Who'd like a few moments' escape from the horror and chaos that's filled our screens these many months? You could do worse than reading a few cartoons, and maybe having a healthy laugh in the process.
Here's the batch I put out this past week.
Your cartoonist could almost participate in this group. I'm not worried about literally being chewed up, but I'm unnerved by the sound of a person eating or chewing. Those TV and radio programs where a colorful host talks about a restaurant's food while eating it are more horrifying to me than any slasher film.
The finished art is pretty close to my initial sketch, with a slight change to the caption. "Fear of mastication" sounds slightly more scientific.
Here at Bizarro Studios, we rarely make direct comments on current events or specifically address politics in our cartoons. We're working many weeks ahead of publication, and any timely commentary would most likely be stale by the time the gag's been printed. This idea seemed a little more universal, and more about human interaction than trying to be newsy.
Predictably, some of the online comments turned into virtual shouting matches. I'll just say that arguments against a simple courtesy that shows concern for others strike me as having been reverse-engineered to justify unfounded pronouncements made by a nincompoop with a huge megaphone.
Wednesday's offering was built on a nearly-invisible pun. When I submitted the sketch to my esteemed editor/partner, he told me that he read the gag three times before noticing that the last word wasn't "mignon." Sometimes our brains run an auto-correct algorithm that cartoonists can use to their advantage.
We got a few questions asking how the server's bow tie was attached. I believe that the pelt came from a nearly-forgotten animal known as the mastodandy, which evolved that unique marking.
There's no denying the End Times are closer than they've ever been. In my fantasy, if the angel Gabriel existed, he'd definitely be a jazz player.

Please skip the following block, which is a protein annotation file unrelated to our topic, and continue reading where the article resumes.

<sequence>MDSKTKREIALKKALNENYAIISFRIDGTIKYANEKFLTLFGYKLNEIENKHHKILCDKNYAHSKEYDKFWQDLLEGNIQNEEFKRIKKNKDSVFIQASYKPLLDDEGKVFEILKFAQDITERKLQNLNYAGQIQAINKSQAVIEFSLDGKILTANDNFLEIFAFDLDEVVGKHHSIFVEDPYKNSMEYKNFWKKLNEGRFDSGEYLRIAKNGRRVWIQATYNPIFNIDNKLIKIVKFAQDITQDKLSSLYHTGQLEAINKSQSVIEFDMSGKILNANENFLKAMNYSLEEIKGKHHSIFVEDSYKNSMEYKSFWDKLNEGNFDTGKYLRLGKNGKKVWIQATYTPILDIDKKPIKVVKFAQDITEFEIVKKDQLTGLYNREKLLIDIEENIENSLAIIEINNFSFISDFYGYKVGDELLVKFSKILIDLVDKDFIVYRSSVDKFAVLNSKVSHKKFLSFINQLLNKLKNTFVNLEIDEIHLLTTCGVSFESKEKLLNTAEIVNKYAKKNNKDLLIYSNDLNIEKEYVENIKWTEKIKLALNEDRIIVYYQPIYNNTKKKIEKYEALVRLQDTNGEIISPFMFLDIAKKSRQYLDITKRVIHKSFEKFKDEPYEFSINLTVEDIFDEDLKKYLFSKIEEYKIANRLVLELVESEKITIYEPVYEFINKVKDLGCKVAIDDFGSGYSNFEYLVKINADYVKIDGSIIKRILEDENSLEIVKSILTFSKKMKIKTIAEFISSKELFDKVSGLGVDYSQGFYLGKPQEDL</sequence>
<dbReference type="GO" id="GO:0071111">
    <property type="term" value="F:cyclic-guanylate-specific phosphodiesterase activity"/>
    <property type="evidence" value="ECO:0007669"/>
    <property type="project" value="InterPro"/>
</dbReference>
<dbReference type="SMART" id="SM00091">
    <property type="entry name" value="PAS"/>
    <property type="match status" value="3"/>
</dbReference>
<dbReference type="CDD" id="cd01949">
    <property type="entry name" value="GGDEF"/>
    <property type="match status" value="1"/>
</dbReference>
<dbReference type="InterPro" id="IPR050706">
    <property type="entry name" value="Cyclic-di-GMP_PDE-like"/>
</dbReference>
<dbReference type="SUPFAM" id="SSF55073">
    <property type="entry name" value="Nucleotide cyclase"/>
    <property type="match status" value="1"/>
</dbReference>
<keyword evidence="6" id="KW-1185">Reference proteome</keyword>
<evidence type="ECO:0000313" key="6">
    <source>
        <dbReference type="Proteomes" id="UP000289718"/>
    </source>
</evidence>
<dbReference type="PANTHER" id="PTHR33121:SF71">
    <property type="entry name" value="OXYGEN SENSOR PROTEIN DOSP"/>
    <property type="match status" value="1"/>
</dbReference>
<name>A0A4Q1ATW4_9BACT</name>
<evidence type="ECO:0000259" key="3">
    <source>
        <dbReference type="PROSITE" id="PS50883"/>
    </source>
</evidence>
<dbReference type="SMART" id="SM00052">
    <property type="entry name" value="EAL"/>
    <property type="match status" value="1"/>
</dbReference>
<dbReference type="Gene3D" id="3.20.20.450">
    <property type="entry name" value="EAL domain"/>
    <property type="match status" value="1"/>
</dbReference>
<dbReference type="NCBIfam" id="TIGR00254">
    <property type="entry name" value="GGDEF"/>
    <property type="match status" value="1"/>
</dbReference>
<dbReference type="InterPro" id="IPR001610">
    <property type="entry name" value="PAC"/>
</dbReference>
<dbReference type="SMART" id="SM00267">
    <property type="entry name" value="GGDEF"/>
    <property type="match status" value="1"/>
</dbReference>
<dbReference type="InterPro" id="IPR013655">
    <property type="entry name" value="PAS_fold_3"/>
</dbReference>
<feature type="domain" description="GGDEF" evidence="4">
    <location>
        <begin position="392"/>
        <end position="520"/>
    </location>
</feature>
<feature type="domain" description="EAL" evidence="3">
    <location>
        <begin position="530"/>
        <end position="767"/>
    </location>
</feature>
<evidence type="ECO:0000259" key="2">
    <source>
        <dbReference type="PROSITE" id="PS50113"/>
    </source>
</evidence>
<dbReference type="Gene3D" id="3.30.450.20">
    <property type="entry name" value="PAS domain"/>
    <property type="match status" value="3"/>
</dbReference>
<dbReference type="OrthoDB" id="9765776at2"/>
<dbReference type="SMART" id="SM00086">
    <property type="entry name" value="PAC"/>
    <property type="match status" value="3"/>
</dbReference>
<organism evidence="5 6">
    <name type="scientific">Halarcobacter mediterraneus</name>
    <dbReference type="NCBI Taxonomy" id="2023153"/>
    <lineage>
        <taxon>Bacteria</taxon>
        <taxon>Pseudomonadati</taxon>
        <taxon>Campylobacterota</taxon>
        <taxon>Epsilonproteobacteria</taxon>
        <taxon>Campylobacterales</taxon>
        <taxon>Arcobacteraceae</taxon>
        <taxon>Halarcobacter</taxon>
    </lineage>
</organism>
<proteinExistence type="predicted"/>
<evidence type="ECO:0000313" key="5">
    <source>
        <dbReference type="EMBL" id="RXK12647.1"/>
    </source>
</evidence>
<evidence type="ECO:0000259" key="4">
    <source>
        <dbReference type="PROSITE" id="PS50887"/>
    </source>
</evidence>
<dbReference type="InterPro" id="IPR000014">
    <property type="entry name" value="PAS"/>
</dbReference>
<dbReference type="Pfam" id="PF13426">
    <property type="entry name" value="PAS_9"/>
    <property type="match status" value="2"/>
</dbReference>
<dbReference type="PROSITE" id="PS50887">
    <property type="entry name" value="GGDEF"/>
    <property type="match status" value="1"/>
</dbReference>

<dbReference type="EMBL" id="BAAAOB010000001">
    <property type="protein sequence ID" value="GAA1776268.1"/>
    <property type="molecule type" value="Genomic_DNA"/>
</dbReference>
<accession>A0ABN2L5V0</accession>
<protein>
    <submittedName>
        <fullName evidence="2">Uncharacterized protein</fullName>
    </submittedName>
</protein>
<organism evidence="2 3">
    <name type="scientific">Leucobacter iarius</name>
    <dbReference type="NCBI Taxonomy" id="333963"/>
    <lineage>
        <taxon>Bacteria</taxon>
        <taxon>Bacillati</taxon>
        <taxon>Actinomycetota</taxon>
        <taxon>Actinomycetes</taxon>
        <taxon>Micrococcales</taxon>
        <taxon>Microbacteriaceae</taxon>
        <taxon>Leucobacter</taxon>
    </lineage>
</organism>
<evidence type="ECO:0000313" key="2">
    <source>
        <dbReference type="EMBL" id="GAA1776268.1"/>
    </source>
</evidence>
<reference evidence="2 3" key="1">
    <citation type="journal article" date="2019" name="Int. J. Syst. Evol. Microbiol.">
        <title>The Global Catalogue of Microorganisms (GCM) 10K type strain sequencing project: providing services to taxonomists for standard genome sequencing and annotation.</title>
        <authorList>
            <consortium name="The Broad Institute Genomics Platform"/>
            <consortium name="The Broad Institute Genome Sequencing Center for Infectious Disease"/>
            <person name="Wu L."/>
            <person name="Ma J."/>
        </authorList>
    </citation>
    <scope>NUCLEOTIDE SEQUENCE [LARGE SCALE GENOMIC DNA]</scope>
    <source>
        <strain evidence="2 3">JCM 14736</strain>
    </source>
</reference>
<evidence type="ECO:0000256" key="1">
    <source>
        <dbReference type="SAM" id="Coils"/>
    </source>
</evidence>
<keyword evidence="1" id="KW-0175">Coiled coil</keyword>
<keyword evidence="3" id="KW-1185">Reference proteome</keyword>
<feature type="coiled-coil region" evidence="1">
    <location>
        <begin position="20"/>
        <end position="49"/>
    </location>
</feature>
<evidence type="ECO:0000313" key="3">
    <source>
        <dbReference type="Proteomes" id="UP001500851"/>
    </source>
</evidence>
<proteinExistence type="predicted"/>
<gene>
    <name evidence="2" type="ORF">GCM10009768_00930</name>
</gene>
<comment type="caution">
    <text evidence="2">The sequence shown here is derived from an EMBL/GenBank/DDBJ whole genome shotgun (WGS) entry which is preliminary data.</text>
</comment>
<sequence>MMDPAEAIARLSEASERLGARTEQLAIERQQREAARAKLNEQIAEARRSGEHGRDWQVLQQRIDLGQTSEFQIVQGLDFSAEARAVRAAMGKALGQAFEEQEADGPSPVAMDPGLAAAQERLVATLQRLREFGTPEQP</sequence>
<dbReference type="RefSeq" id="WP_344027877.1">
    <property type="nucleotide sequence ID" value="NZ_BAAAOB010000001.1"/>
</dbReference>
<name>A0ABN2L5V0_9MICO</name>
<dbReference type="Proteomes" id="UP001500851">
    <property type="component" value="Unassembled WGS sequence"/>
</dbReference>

The Four Sidemen here are all based on musician friends of mine. That information isn't required to understand the gag, but it made it more fun to draw.
We may have lost count, but we still aren't out of clown gags.
This should be read in that double-speed semi-whisper that accompanies ads for pharmaceuticals.
If you can't get enough of this behind-the-scenes comics talk, check out Dan Piraro's weekly blog, where you can also view his latest magnificent Bizarro Sunday page.
The sax player in Thursday's gag is the late Ralph Carney. Ralph was a talented multi-instrumentalist and composer, in addition to being a generous and wonderfully silly gent, who cared deeply about his fellow humans. When the cartoon was published, I received quite a few heartfelt comments from friends who loved our Ralphie and miss him.
I first heard Ralph's music in 1977, when I picked up the debut record by Tin Huey. Many years later, we became close friends when he had me design a CD cover for his Serious Jass Project band.
After releasing a couple of independent EPs, Tin Huey were signed to Warner Brothers Records, and released their brilliant LP, Contents Dislodged During Shipment, in 1979. This selection highlights Ralph's musicianship and humor.